What happened: The US Navy has dismantled its Task Force on Climate Change, which was designed to use the best available science to prepare naval leadership for global shifts in sea levels, melting ice sheets and ocean temperatures. The task force was shut down in March 2019 without a public announcement and climate change science and information has been scrubbed from the Department’s website. According to a Navy spokesperson the task force was “duplicative” and no longer needed, though the task force’s work has not been fully incorporated into the Navy’s decisionmaking process.
Why it matters: The task force was designed to provide the Navy’s leadership with the best available scientific information on climate change, and shutting down the task force prevents the Navy from adapting to the ongoing effects of climate change and using the information to meet its mission of protecting the nation. There is no other body within the Navy specifically assigned to address these challenges, nor is there any other clearly designated group able to provide the climate science that is so important to the Navy and national defense as a whole. The men and women who serve in the Navy deserve to be guided by the best available science on climate change, and the shuttering of this task force could have serious repercussions on the ability of the Navy to operate in a changing climate.
By dismantling its Task Force Climate Change, which has been in operation since 2009, the US Navy has cut itself off from receiving important scientific information on one of the biggest threats facing the Navy, climate change. The task force’s former director, Retired Rear Admiral Jon White, says that while the task force was “never meant to be a never-ending thing,” he sees “little evidence” that it fulfilled its major purpose, which was for the Navy to incorporate the task force’s work on climate change into their decisionmaking process. Furthermore, the quiet nature of task force’s dismantlement is considered unusual, as it did not release a final report, the Navy has not indicated which offices will take over the task force’s responsibility, and climate change information on the Navy’s Energy, Environment, and Climate Change website has been scrubbed.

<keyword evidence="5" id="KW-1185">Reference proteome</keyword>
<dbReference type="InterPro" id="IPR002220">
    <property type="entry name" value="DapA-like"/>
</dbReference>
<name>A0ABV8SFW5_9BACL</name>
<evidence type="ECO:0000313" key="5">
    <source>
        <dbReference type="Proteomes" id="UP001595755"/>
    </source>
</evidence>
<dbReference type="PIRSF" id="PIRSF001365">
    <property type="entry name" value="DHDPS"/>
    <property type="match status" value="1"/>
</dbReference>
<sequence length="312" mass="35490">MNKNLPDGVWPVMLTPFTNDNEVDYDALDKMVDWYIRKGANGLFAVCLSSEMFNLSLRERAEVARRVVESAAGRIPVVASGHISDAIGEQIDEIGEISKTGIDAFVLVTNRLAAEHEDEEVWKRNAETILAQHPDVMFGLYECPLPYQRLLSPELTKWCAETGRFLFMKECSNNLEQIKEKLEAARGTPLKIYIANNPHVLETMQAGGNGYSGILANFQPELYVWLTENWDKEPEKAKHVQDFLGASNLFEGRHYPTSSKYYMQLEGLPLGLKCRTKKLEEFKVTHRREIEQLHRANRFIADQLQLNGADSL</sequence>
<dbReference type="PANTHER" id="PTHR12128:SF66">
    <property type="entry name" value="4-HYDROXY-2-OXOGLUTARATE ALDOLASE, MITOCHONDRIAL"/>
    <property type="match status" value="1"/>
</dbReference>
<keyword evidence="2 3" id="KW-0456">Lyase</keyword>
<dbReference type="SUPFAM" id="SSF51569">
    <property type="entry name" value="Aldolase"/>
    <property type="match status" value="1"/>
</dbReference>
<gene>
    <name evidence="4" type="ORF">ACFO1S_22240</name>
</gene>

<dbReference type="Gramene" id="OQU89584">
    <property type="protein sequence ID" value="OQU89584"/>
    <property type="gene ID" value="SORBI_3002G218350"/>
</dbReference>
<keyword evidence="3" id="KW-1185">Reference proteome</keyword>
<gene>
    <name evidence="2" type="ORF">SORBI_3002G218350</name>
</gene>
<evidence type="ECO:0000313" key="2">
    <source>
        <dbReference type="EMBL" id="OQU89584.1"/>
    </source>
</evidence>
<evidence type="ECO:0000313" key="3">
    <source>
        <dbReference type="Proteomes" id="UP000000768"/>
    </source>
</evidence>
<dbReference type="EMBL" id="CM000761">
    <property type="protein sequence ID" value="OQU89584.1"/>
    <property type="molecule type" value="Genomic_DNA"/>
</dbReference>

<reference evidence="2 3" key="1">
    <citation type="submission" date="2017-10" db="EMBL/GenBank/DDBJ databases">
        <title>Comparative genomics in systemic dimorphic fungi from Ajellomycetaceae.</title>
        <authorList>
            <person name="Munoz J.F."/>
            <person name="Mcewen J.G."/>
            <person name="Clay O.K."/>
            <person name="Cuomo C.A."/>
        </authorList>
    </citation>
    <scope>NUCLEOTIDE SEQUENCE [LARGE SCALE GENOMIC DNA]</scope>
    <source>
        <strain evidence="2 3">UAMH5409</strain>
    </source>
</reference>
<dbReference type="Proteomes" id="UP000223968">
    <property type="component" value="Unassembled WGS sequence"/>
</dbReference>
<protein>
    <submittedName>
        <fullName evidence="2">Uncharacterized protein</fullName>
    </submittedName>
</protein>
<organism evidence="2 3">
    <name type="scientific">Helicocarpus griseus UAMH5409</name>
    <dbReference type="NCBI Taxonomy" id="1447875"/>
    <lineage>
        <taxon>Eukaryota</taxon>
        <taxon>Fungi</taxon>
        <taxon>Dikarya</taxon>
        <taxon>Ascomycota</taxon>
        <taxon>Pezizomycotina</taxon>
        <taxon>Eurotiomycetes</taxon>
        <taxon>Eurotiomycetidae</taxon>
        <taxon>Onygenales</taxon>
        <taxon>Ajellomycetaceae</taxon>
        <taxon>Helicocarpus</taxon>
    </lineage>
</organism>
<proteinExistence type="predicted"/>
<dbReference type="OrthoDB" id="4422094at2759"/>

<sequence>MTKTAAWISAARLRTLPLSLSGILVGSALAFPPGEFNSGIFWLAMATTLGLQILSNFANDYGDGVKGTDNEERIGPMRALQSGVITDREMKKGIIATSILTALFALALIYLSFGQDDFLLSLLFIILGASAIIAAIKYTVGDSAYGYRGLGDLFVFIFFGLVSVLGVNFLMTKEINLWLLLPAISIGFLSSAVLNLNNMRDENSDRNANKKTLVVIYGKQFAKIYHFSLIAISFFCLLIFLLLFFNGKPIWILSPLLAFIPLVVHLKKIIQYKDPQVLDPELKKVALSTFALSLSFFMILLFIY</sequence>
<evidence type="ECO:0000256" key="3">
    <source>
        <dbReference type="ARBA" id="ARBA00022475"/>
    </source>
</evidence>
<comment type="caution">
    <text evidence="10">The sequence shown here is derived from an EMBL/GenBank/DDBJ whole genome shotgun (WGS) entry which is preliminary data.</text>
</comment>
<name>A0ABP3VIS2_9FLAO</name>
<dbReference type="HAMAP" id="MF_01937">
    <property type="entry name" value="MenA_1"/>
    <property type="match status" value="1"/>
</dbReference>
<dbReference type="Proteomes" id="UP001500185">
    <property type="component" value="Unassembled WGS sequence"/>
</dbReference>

The Navy, along with other agencies in the Department of Defense, really need to incorporate climate into its strategic thinking. In June 2019, the Government Accountability Office reported that the Department of Defense needs to do more, not less in planning for climate change. The Congressional Research Service reported in July that military installations needed to plan for rising sea levels. And the US Coast Guard, an agency that is not shying away from the subject of climate change, needs to manage coastal facilities that are now subject to chronic flooding.
Prior to this, the Navy had been an important leader in heeding the scientific evidence and planning for climate change impacts – for instance, numerous reports have been published by Navy from 2010 to 2019 that highlight the urgency and threat of climate change. And the task force provided important information in this regard. For instance, its last report from January 2019 cited real strategic concerns about how climate change is melting the Arctic sea ice and opening up shipping routes in the area, which is changing the geopolitical situation in the Arctic. However, the dissolvement of the task force has diminished the ability of the Navy to assess how climate change will impact its operations. Decisionmakers have now lost an important science-based group to provide the best available scientific information on climate change for the Navy, which only hinders the ability of this agency to face the growing and real threats posed by climate change.